Do Schools Kill Creativity?

For those of you that know my family, you likely know that our oldest daughter Malena will, this coming Fall, begin a Waldorf program for Kindergarten. We are very excited.

There are many reasons why Waldorf seems to be a good fit for us and Malena. One of those reasons is that Paula and I do not consider ourselves overly creative. Paula and I are both very structured people (in our own way). Malena, in contrast, is an extremely sensitive, empathetic, and creative person. Consequently, we wanted to find a setting that could foster and nurture those qualities and we hope Waldorf is that setting.

And all of that is a long introduction to a topic for which I am unable to fully articulate my as-yet-not-fully-formed views — and that is the topic of our public, and to a lesser extent, mainstream-private, school systems. For a long time now, I have a had a nagging unease brewing in the back of my mind regarding our choices for the school(s) which will educate our children. When I watched Sir Ken Robinson’s TED talk from 2006, it clicked…”yeah, that’s it…that’s what I have been concerned about.”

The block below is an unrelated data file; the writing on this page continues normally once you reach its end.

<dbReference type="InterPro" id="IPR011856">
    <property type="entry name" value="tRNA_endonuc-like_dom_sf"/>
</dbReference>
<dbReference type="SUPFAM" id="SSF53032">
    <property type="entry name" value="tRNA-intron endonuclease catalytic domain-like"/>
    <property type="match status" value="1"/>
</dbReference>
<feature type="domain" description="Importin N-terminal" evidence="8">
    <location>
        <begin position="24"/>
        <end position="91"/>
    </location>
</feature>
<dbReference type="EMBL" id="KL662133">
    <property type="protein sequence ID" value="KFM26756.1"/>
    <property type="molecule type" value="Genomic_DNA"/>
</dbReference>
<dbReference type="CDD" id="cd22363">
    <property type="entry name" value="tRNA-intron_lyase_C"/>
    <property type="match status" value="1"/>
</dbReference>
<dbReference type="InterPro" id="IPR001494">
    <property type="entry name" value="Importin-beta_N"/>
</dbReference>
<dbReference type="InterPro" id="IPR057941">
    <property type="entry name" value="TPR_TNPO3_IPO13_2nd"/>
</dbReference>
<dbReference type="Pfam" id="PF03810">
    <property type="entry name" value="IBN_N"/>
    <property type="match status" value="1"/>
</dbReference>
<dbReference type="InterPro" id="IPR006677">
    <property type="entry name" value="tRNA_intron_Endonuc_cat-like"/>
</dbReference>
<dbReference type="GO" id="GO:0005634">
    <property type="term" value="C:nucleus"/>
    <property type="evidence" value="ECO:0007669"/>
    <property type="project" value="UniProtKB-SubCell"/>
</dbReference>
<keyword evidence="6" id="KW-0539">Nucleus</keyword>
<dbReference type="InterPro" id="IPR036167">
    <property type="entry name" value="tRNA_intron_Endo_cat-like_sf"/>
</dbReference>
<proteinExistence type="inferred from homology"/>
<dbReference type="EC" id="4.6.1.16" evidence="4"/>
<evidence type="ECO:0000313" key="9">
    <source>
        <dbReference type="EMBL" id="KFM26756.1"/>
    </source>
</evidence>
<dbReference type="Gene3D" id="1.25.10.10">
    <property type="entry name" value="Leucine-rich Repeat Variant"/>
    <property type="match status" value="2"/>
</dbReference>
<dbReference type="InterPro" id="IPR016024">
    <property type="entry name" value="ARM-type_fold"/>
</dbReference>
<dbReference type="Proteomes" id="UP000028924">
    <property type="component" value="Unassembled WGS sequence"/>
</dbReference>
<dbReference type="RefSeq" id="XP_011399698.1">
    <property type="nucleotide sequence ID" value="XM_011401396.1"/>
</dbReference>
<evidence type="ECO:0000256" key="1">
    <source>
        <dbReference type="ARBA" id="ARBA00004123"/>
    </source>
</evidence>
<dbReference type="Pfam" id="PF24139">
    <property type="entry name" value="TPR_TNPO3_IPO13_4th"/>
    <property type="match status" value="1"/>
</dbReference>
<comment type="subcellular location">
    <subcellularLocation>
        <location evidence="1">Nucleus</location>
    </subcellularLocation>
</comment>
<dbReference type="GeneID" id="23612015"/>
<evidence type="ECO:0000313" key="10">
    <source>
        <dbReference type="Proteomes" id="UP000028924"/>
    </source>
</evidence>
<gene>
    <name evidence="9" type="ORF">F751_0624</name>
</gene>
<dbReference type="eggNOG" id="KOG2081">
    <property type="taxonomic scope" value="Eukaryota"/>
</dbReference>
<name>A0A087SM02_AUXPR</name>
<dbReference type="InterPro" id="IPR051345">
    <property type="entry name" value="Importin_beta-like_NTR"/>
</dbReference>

So, without further adieu (there has been too much “adieu” in this post already), I present you with another outstanding TED Talk and ask you…What do you think? Do schools really kill creativity?

TED Talks — Ideas Worth Spreading

There is this remarkable conference that is held in Monterey, California once a year. It is the Technology, Entertainment, Design Conference — otherwise known as “TED.”

TED brings together shockingly compelling speakers and listeners to discuss more or less everything under the sun. The moniker for the conference is “Ideas Worth Spreading.” And…well…that moniker is pretty much right on target.

I’m writing this post to let you know that these lectures are are now available in podcast and streaming forms.

If you have not found TED yet, please add it to the list of replacements for that mindless sitcom on which you waste your precious time. In fact, these lectures are really so compelling that I am sad only that it has taken me so long to discover them.

So, without delaying you further from experiencing that which I have found addictive, I provide the following taste and encourage you to move on from there.

UPDATE: Here is another from 2006.

UPDATE: Here is Al Gore’s new slide show — from 2008: